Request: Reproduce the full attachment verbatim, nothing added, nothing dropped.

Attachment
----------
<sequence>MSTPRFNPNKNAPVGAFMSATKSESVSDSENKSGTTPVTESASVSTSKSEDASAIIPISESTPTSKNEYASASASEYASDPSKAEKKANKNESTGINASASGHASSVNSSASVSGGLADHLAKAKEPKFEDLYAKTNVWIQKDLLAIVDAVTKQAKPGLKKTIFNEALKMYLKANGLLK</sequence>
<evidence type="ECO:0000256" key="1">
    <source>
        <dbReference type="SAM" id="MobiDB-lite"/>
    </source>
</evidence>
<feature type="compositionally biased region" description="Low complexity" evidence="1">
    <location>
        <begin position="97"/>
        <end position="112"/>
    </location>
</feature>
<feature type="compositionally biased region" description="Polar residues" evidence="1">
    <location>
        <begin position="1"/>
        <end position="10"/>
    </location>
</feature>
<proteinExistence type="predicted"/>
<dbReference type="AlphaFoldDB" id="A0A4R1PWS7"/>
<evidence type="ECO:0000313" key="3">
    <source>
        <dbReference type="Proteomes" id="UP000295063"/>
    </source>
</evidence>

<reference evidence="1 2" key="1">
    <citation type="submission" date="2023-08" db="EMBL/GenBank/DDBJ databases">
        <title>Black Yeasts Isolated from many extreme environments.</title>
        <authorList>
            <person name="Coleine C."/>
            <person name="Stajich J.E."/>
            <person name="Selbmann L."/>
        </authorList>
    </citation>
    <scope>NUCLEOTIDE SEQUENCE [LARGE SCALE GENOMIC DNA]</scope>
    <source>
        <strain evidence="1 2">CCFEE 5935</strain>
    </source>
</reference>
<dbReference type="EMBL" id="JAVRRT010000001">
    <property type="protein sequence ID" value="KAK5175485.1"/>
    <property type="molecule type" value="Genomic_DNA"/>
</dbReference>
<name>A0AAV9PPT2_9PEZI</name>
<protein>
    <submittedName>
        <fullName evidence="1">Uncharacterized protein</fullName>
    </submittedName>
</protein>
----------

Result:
<sequence>MSTPRFNPNKNAPVGAFMSATKSESVSDSENKSGTTPVTESASVSTSKSEDASAIIPISESTPTSKNEYASASASEYASDPSKAEKKANKNESTGINASASGHASSVNSSASVSGGLADHLAKAKEPKFEDLYAKTNVWIQKDLLAIVDAVTKQAKPGLKKTIFNEALKMYLKANGLLK</sequence>
<evidence type="ECO:0000256" key="1">
    <source>
        <dbReference type="SAM" id="MobiDB-lite"/>
    </source>
</evidence>
<feature type="compositionally biased region" description="Low complexity" evidence="1">
    <location>
        <begin position="97"/>
        <end position="112"/>
    </location>
</feature>
<feature type="compositionally biased region" description="Polar residues" evidence="1">
    <location>
        <begin position="1"/>
        <end position="10"/>
    </location>
</feature>
<proteinExistence type="predicted"/>
<dbReference type="AlphaFoldDB" id="A0A4R1PWS7"/>
<evidence type="ECO:0000313" key="3">
    <source>
        <dbReference type="Proteomes" id="UP000295063"/>
    </source>
</evidence>

<reference evidence="1 2" key="1">
    <citation type="submission" date="2023-08" db="EMBL/GenBank/DDBJ databases">
        <title>Black Yeasts Isolated from many extreme environments.</title>
        <authorList>
            <person name="Coleine C."/>
            <person name="Stajich J.E."/>
            <person name="Selbmann L."/>
        </authorList>
    </citation>
    <scope>NUCLEOTIDE SEQUENCE [LARGE SCALE GENOMIC DNA]</scope>
    <source>
        <strain evidence="1 2">CCFEE 5935</strain>
    </source>
</reference>
<dbReference type="EMBL" id="JAVRRT010000001">
    <property type="protein sequence ID" value="KAK5175485.1"/>
    <property type="molecule type" value="Genomic_DNA"/>
</dbReference>
<name>A0AAV9PPT2_9PEZI</name>
<protein>
    <submittedName>
        <fullName evidence="1">Uncharacterized protein</fullName>
    </submittedName>
</protein>